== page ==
On typical summer afternoon on August 24th, 79 A., the beautiful Roman city of Pompeii had suffered a severe volcanic eruption. All of a sudden, a living city fell into ruin. Because the local population was completely unprepared, about 16000 people died from the disaster, which was four-fifth of the city population. Mountain Vesuvius, the only active volcano in mainland Europe, was located in the gulf of Naples, nearby Pompeii (Scandone). Pliny the Younger, the eye-witness to the eruption of Vesuvius, wrote a letter to describe his experience during the eruption, when he was staying with his brother Pliny the Elder, an admiral of the Roman fleet, who tried to rescue citizens. He described "cloud of unusual size and appearance" as a pine tree that "rose to a great height on a sort of trunk and then split off into branches" (Pliny). Surprisingly, Roman society did not seem to be affected by such a catastrophe, and Roman Empire did not fall until 400 years after Pompeii's destruction. Since then, the city of Pompeii was forgotten by the world for 1700 years, until it was rediscovered in 1748, when construction workers were working on the summer palace renovation for the king of Naples (Wallace). Even though the transportation of goods was shortly affected by the disaster, the eruption of Vesuvius did not create significant effect on Roman society, due to the tactful way that Titus, who was the emperor at that time, responded to the disaster, Rome's city planning, and the tradition and norms of Pompeian. .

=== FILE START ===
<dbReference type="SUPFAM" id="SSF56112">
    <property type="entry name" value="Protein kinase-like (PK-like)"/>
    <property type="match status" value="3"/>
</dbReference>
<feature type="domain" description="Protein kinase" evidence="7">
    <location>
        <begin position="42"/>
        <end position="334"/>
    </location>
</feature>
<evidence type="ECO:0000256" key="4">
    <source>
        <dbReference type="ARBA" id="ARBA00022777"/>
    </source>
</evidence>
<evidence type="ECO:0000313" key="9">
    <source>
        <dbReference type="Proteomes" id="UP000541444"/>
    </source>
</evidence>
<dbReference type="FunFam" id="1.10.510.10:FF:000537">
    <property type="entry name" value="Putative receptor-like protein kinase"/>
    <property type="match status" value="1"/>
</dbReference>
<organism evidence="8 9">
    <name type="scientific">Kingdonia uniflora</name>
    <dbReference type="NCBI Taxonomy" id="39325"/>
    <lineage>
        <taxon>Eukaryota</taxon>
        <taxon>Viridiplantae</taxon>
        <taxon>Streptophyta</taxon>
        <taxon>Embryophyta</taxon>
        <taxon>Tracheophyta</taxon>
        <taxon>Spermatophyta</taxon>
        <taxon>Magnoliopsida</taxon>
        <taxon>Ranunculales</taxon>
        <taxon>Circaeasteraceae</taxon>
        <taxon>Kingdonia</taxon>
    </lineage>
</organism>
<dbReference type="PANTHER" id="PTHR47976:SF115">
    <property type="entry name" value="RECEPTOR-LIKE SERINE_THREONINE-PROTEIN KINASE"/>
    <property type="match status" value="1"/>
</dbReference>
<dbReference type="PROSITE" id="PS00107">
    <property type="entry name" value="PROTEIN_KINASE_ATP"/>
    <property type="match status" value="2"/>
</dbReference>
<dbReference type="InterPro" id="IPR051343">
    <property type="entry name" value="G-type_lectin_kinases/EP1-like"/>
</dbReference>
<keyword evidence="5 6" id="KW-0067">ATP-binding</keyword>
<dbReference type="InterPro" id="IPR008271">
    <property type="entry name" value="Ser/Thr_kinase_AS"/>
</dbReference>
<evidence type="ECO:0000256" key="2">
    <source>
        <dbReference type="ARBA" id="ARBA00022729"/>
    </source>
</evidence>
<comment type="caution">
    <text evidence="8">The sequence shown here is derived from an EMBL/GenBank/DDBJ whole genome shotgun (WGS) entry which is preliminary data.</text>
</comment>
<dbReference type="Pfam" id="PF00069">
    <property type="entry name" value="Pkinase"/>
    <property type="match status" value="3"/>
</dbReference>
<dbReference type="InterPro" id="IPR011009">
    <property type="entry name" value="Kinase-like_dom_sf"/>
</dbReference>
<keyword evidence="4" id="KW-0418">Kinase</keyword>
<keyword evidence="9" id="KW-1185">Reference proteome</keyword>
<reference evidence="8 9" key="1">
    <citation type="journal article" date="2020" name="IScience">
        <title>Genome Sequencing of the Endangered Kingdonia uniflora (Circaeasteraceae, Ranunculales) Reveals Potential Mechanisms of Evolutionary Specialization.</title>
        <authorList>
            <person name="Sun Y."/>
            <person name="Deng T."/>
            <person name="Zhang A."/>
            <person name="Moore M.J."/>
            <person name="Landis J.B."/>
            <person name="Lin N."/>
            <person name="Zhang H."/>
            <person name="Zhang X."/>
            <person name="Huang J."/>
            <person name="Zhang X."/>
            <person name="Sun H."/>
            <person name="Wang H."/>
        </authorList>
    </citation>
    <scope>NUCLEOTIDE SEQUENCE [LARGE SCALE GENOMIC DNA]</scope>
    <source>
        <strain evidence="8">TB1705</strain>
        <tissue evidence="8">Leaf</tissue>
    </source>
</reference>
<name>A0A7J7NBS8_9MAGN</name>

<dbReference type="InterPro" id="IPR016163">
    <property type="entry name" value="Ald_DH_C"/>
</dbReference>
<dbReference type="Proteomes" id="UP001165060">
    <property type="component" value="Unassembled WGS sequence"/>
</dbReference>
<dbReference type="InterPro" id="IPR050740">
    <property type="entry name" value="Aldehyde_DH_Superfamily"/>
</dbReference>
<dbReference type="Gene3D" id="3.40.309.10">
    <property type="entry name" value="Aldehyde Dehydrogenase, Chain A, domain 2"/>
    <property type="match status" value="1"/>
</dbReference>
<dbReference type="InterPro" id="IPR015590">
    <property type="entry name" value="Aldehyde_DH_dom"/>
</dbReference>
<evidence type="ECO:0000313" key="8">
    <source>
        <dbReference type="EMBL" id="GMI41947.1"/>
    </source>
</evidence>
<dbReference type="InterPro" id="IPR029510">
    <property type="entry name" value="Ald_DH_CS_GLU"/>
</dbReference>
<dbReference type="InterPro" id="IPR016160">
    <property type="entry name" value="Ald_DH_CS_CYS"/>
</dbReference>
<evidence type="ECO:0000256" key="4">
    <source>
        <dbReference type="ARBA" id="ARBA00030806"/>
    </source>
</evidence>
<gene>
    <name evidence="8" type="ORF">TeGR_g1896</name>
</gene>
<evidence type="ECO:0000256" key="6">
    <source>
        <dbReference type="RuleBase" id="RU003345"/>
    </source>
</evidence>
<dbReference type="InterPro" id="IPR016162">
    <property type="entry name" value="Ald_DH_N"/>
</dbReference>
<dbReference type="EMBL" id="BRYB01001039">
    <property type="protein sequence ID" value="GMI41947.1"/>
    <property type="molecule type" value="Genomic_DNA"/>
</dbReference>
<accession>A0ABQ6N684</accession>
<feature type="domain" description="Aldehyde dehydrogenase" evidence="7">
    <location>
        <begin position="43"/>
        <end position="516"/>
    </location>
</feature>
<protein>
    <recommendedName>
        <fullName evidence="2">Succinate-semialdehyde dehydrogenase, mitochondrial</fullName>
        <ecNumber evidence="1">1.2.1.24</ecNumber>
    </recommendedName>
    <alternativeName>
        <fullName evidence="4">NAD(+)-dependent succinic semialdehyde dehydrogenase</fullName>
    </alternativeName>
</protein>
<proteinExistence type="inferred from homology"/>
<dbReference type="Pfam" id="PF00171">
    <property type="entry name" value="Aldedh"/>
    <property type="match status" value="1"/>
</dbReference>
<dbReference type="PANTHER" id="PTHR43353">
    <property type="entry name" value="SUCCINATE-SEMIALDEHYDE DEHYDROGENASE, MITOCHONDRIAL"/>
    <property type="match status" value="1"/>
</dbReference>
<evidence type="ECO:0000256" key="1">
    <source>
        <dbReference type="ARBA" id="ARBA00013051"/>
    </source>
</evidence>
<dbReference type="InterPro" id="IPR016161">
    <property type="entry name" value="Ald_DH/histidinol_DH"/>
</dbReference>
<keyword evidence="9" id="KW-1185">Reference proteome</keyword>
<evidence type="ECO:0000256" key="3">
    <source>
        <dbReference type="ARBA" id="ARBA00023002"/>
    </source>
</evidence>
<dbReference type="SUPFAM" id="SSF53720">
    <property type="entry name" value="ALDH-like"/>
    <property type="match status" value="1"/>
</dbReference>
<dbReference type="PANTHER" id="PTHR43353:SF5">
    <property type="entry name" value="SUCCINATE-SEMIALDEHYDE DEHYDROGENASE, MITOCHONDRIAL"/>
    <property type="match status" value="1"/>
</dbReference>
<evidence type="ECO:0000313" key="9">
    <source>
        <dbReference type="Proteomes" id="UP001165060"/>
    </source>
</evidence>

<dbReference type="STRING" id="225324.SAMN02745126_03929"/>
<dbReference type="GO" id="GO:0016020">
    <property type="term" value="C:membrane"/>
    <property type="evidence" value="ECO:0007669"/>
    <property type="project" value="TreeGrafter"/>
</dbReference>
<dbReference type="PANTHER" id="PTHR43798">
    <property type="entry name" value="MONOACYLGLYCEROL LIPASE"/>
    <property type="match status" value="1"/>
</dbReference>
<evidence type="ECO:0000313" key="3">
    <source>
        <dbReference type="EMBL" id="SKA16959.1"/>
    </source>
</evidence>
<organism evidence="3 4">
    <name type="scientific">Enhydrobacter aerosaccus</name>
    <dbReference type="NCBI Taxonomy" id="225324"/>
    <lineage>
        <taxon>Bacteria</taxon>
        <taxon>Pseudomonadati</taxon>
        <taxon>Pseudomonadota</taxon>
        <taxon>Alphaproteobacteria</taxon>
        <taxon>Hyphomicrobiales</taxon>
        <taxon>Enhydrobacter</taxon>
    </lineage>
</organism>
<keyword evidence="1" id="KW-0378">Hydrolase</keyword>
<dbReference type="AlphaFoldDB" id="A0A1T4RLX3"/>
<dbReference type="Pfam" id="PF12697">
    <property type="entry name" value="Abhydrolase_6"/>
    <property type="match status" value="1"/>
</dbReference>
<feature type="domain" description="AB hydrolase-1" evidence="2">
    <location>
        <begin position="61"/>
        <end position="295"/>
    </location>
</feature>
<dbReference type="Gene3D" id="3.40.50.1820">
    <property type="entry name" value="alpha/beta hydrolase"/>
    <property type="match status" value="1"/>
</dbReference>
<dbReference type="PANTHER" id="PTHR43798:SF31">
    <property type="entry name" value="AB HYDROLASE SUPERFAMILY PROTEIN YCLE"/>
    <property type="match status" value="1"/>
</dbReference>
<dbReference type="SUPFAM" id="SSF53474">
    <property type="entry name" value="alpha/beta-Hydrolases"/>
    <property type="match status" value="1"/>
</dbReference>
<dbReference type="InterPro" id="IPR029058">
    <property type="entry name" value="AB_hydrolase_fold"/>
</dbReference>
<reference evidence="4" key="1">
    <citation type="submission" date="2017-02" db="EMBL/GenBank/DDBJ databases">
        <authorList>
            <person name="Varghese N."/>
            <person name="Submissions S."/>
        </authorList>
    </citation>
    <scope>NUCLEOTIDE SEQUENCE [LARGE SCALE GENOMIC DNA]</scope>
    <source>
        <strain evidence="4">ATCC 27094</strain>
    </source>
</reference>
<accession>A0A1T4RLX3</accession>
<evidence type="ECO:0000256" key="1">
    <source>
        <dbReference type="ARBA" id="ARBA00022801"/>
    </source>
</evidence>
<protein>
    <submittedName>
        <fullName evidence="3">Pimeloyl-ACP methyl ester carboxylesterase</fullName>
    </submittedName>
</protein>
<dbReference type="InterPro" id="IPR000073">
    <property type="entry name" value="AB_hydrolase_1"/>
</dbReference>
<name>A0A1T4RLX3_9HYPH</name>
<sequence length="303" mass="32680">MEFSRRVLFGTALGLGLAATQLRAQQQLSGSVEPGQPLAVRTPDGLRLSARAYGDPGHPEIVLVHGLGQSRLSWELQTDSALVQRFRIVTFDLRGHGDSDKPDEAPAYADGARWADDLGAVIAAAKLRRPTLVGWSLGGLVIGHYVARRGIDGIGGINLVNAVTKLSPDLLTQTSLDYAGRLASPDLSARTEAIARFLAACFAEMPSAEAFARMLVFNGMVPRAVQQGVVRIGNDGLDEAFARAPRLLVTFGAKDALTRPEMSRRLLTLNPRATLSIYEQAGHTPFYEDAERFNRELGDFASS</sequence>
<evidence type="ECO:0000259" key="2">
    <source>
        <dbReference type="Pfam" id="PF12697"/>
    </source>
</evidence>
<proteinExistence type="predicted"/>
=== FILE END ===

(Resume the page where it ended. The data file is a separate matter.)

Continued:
Facing the destruction of Pompeii, the new Emperor, who had only succeeded the throne for less than two months before the eruption, took decisive actions, which eventually minimized the effect of the disaster on Rome. Above all, Titus' priority was to convince his Empire the eruption had nothing related god or any sort of divine disapproval (Alex 309). Surprisingly, the disaster happened nine years, almost to the day, after the Roman legions devastated Jerusalem and burned Herod's Temple (Church).